DAYTONA BEACH, Fla. -- James Hylton was six laps away from racing his way into the Daytona 500 Thursday before becoming a victim of the restrictor-plate shuffle.
Hylton was running eighth before a train of cars behind him blew by, ending the 72-year-old driver's chance of making history.
Hylton was hoping to become the oldest driver ever to compete in a NASCAR points race. He finished 23rd in the first Gatorade Duel qualifying race, but came closer to earning a spot in the Daytona 500 than almost anyone expected.
"I don't remember the last time I had that much fun," Hylton said. "I don't think anybody deserves that much fun."
Hylton had the second slowest lap during qualifying Sunday, causing him to start near the back of the 31-car field for his qualifying race.
Hylton said he was being patient. He also was being respectful of the other drivers.
"When you're running with this breed of superstars, you don't want to do anything to get them out of shape," Hylton said. "They were all real good to me, every one of them. I can't say enough about it."
Hylton ran near the back most of the race, but he stayed on the lead lap in the No. 58 Retirement Living Chevy. He moved up by taking advantage of a yellow flag late in the race.
Hylton stayed on the track when most of the cars in front of him pitted with 15 laps to go, briefly moving Hylton to second place. Hylton fell back, but he still was eighth on a restart with six to go.
Heading into Turn 1, Hylton slipped up the track slightly and a line of cars behind him went low. That's all it took. Hylton had no drafting help on the high side and couldn't keep up with the cars in the low line.
Nevertheless, it wasn't a bad showing for a man more than twice the age of most drivers he was racing.
Hylton received national media attention over his attempt to make the race. He said he also received hundreds of e-mails from senior citizens wishing him well.
"I hope I didn't let them down," Hylton said. "I did the best I could. We'll get 'em next time."
-- Terry Blount
Lee White, the senior vice president for Toyota Racing Development, doesn't know if the person responsible for putting an illegal substance into the engine of Michael Waltrip's car before qualifying ever will be determined.
Waltrip's crew chief, David Hyder, and competition director, Bobby Kennedy, were indefinitely suspended by NASCAR for the incident. Waltrip was fined 100 championship points.
"There are no fingerprints on the goop they found," White said after Waltrip qualified for Sunday's Daytona 500. "It's just goop. This isn't CSI: Las Vegas. [Gil] Grissom's not here contributing to executing a guilty person based on bugs.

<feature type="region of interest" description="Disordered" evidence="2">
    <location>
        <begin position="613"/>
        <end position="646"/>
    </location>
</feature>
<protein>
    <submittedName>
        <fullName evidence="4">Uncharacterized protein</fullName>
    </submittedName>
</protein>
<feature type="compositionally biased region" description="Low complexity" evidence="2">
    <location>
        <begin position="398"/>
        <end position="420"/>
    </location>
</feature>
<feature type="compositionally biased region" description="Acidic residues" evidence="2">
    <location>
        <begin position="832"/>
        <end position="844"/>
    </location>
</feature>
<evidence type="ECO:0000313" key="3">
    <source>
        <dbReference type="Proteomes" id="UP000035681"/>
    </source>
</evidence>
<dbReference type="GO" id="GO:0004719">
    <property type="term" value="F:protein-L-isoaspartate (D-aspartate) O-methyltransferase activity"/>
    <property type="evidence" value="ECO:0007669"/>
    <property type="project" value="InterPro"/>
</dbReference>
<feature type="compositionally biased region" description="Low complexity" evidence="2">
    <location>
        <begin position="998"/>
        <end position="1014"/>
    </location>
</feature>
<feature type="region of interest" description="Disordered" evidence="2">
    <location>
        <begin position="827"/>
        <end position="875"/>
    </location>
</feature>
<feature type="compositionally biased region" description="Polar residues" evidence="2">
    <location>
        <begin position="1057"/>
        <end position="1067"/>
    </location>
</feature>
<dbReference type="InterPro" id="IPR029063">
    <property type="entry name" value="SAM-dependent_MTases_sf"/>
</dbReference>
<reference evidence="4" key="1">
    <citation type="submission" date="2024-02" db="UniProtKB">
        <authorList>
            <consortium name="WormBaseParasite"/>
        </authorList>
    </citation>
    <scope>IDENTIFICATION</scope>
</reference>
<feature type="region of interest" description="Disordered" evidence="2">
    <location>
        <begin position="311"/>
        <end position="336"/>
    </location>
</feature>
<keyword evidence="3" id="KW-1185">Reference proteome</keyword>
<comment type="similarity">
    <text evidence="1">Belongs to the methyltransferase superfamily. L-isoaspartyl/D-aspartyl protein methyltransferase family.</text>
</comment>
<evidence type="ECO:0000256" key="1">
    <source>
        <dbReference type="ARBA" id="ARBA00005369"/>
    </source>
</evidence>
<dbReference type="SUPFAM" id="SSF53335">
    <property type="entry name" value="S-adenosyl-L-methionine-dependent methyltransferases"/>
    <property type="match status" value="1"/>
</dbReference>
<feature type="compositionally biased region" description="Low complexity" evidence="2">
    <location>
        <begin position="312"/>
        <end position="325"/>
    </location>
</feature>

"There might be some bugs in that trailer, but the bugs didn't point to the guy. In a circumstance like this, you've got to get the guy to be a stand-up person and say, 'I screwed up and I did it.' That hasn't happened, to my knowledge."
White said he got at least 25 e-mails on Thursday morning from people all over the country supporting Waltrip.
"Michael must have a fan club or something," he said.
Dale Earnhardt Jr. didn't seem too upset that Waltrip, who won two Daytona 500s at Dale Earnhardt Inc., spun him out 16 laps into the first 150-mile qualifying race.
Earnhardt Jr. and Tony Stewart were passing Waltrip for the lead on the high side when Waltrip tried to squeeze in between them. Waltrip got into the back of NASCAR's most popular driver and sent him spinning through the infield grass.
"I just know one minute I was going straight and then I was going toward the inside fence," Earnhardt Jr. said.
Waltrip admitted he made a mistake.
"I'm just glad he got through it," he said. "He's spun me out before, though, so I knew he wouldn't be too mad."
Earnhardt Jr. rallied to finish second behind Stewart. His car received damage to the rear end that must be repaired in time for Friday's practice.
Earnhardt Jr. seemed to sympathize with Waltrip on what he's been through the past few days, saying it's not unusual for a driver not to know what a crew member has done to a car.
On the other hand, Earnhardt Jr. added, "It's hard to imagine -- as a driver I would take that for what it's worth -- but it's hard to imagine as an owner that you wouldn't know something about that."
Waltrip is the owner of Michael Waltrip Racing's three-car Toyota team.
Bad day for Montoya
Juan Pablo Montoya's first 150-mile qualifying race ended early when he hit the wall and finished last after leading 18 of the first 24 laps.
"The first thing I said to my crew chief was I didn't want to run three-wide," Montoya said. "The car was good. It was a little tight, but I think the Chip Ganassi with Felix Sabates team has done a great job."
Montoya, making the move from Formula One to the Cup series, will start near the back of the field on Sunday in his first Daytona 500.
"Sunday is going to be a little bit more wild," Montoya said.
On finishing 12th to race his way into 500, Boris Said said, "It was like two cinder blocks falling off my shoulders."
-- David Newton